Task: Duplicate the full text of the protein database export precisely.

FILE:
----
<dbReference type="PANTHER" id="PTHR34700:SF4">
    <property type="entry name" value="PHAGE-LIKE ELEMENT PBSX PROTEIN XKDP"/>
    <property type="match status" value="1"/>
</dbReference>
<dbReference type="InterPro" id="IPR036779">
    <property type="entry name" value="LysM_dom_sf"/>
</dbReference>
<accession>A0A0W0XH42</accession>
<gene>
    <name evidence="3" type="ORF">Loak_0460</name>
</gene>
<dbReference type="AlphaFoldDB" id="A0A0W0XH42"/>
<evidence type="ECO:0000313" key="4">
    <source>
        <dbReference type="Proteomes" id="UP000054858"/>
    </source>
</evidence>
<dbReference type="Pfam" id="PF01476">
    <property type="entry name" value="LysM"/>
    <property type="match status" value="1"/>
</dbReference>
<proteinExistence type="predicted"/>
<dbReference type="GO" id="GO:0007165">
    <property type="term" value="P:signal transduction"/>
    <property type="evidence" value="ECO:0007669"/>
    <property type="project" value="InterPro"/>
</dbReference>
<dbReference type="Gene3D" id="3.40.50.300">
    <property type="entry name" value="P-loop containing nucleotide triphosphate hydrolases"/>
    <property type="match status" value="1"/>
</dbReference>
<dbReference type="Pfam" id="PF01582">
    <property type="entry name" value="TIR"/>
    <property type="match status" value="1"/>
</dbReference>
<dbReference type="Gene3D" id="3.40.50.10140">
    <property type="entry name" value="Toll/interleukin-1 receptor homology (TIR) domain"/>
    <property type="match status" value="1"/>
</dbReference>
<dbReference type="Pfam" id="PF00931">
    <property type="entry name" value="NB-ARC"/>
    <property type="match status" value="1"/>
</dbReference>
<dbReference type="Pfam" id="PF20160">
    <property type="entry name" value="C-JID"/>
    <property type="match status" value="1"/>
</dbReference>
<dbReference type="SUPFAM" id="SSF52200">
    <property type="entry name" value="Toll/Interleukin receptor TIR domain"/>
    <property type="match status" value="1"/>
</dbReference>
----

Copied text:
<dbReference type="PANTHER" id="PTHR34700:SF4">
    <property type="entry name" value="PHAGE-LIKE ELEMENT PBSX PROTEIN XKDP"/>
    <property type="match status" value="1"/>
</dbReference>
<dbReference type="InterPro" id="IPR036779">
    <property type="entry name" value="LysM_dom_sf"/>
</dbReference>
<accession>A0A0W0XH42</accession>
<gene>
    <name evidence="3" type="ORF">Loak_0460</name>
</gene>
<dbReference type="AlphaFoldDB" id="A0A0W0XH42"/>
<evidence type="ECO:0000313" key="4">
    <source>
        <dbReference type="Proteomes" id="UP000054858"/>
    </source>
</evidence>
<dbReference type="Pfam" id="PF01476">
    <property type="entry name" value="LysM"/>
    <property type="match status" value="1"/>
</dbReference>
<proteinExistence type="predicted"/>
<dbReference type="GO" id="GO:0007165">
    <property type="term" value="P:signal transduction"/>
    <property type="evidence" value="ECO:0007669"/>
    <property type="project" value="InterPro"/>
</dbReference>
<dbReference type="Gene3D" id="3.40.50.300">
    <property type="entry name" value="P-loop containing nucleotide triphosphate hydrolases"/>
    <property type="match status" value="1"/>
</dbReference>
<dbReference type="Pfam" id="PF01582">
    <property type="entry name" value="TIR"/>
    <property type="match status" value="1"/>
</dbReference>
<dbReference type="Gene3D" id="3.40.50.10140">
    <property type="entry name" value="Toll/interleukin-1 receptor homology (TIR) domain"/>
    <property type="match status" value="1"/>
</dbReference>
<dbReference type="Pfam" id="PF00931">
    <property type="entry name" value="NB-ARC"/>
    <property type="match status" value="1"/>
</dbReference>
<dbReference type="Pfam" id="PF20160">
    <property type="entry name" value="C-JID"/>
    <property type="match status" value="1"/>
</dbReference>
<dbReference type="SUPFAM" id="SSF52200">
    <property type="entry name" value="Toll/Interleukin receptor TIR domain"/>
    <property type="match status" value="1"/>
</dbReference>